Where There Be Dragons has been selected for a Community Choice Award as one of the Top Gap Year Providers of 2018 in the category of Housing by GoOverseas.com.

Winners were named by the community of travelers at GoOverseas where Dragons has 109 participant reviews, 21 interviews, and a 98% average review grade.
 
GoOverseas says: 
We're thrilled to recognize Where There Be Dragons as one of the best travel organizations in 2018 through this merit-based award.

Thanks for the award GoOverseas!

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WP_Post Object
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    [ID] => 154208
    [post_author] => 21
    [post_date] => 2018-12-26 11:26:36
    [post_date_gmt] => 2018-12-26 18:26:36
    [post_content] => 

The WSJ forgot to give us exact credits, but none-the-less we are excited to see our Bridge Year Program featured in the education section of the Wall Street Journal.

The piece is titled, Welcome to College. Take a Year Off.

Here's an excerpt:

"Peter Scharer, a freshman at Princeton, spent last year studying Hindi and Urdu and volunteering at a school in northern India as part of Princeton’s Bridge Year program.

The university launched that offering for 20 students in 2009, and this year it is funding 38 students doing service projects in Bolivia, China, India, Indonesia or Senegal. Princeton covers basic living expenses and offers need-based aid for travel and incidentals like visa paperwork.

“I was stepping away from the cycle that I had been in,” said Mr. Scharer, now 19 years old. He said the program was “a powerful way to get a different perspective on the world, better understand myself, [and] better understand what I might be interested in studying.”

Mr. Scharer said he has a new outlook on things like consumption and waste after seeing an open dump in India, and on the best way to offer aid to a needy community. He just finished a class on the interplay between national identity and language."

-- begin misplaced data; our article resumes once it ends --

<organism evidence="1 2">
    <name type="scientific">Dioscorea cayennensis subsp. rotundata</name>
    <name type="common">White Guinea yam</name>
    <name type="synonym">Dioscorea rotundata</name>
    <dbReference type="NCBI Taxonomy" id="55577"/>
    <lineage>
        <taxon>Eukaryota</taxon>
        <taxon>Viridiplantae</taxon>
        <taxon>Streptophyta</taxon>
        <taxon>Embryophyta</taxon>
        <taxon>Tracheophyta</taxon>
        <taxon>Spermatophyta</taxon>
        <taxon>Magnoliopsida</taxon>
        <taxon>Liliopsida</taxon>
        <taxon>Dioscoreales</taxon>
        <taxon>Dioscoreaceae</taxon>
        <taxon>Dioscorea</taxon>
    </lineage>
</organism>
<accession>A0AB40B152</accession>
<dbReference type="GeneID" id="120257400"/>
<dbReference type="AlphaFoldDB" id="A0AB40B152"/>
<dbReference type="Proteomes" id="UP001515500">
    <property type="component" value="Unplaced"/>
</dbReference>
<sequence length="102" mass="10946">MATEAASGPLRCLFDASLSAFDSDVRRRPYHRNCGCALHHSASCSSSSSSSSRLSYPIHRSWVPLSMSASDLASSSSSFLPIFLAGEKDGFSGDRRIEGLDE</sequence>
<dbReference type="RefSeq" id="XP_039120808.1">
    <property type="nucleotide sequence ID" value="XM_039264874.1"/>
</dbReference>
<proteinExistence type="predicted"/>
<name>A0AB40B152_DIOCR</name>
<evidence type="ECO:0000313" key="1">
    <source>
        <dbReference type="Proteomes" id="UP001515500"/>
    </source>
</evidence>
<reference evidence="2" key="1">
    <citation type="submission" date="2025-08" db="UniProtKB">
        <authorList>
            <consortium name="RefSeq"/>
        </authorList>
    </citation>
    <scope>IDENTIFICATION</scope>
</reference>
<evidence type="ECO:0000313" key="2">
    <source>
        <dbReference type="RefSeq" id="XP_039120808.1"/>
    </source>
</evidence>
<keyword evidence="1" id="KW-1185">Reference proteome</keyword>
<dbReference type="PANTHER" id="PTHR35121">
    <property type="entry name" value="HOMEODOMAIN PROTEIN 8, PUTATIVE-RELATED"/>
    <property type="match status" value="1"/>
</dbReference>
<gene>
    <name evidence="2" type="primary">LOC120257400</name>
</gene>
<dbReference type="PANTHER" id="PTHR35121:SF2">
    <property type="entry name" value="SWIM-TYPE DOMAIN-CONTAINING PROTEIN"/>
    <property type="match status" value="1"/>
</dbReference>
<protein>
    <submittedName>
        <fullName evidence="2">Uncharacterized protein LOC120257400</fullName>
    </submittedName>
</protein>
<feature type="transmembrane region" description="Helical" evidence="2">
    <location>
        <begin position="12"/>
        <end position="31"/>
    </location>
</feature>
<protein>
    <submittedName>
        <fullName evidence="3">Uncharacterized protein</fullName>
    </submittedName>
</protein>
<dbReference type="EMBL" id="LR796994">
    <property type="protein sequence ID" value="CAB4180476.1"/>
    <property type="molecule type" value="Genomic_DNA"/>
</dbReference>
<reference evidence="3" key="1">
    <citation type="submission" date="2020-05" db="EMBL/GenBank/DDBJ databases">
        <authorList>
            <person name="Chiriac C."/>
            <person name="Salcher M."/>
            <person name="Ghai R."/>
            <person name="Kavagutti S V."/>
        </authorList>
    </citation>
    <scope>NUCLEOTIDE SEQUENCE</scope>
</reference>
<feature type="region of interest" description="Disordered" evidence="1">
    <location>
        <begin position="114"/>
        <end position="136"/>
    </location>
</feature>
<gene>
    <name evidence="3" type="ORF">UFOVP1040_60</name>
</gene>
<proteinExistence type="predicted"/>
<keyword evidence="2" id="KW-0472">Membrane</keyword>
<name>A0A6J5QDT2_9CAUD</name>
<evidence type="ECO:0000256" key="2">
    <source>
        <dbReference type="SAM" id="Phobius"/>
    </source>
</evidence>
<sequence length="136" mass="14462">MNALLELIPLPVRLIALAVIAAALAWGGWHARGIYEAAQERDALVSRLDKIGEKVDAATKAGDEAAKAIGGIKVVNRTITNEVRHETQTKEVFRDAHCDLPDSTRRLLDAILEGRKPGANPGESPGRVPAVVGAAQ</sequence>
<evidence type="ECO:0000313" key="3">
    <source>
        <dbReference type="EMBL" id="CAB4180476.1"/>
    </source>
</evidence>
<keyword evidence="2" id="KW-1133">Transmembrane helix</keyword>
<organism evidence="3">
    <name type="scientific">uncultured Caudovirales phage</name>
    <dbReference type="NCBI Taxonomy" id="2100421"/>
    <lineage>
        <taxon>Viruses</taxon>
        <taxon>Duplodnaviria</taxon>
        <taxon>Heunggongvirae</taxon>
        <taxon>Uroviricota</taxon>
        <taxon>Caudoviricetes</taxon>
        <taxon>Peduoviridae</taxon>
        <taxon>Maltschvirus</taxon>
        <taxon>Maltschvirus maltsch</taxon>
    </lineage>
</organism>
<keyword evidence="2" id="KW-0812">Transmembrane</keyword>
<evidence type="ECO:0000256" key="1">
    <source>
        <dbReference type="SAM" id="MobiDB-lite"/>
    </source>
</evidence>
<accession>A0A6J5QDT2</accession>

You can read more reflections from Peter Scharer's Princeton Bridge Year India group on our Yak board, or learn more about our Bridge Year Programs in India, Bolivia, China, Indonesia, and Senegal on Princeton's website. Or head over to the Wall Street Journal to read the full article! [post_title] => Our Bridge Year Program Featured in the Wall Street Journal this week.... [post_excerpt] => [post_status] => publish [comment_status] => open [ping_status] => open [post_password] => [post_name] => our-bridge-year-program-featured-in-the-wall-street-journal-this-week [to_ping] => [pinged] => [post_modified] => 2018-12-26 11:38:34 [post_modified_gmt] => 2018-12-26 18:38:34 [post_content_filtered] => [post_parent] => 0 [guid] => https://www.wheretherebedragons.com/news/ [menu_order] => 0 [post_type] => post [post_mime_type] => [comment_count] => 0 [filter] => raw [categories] => Array ( [0] => WP_Term Object ( [term_id] => 700 [name] => For Parents [slug] => for_parents [term_group] => 0 [term_taxonomy_id] => 700 [taxonomy] => category [description] => Blog posts specifically curated for parents wishing to know more about Dragons culture, programs, company, and community. [parent] => 0 [count] => 33 [filter] => raw [term_order] => 5 [cat_ID] => 700 [category_count] => 33 [category_description] => Blog posts specifically curated for parents wishing to know more about Dragons culture, programs, company, and community. [cat_name] => For Parents [category_nicename] => for_parents [category_parent] => 0 [link] => https://www.wheretherebedragons.com/news/category/for_parents/ ) [1] => WP_Term Object ( [term_id] => 641 [name] => About Dragons [slug] => about_dragons [term_group] => 0 [term_taxonomy_id] => 641 [taxonomy] => category [description] => Press, Essays from Admin, and Behind-the-Scenes HQ. [parent] => 0 [count] => 26 [filter] => raw [term_order] => 9 [cat_ID] => 641 [category_count] => 26 [category_description] => Press, Essays from Admin, and Behind-the-Scenes HQ. [cat_name] => About Dragons [category_nicename] => about_dragons [category_parent] => 0 [link] => https://www.wheretherebedragons.com/news/category/about_dragons/ ) ) [category_links] => For Parents, About Dragons )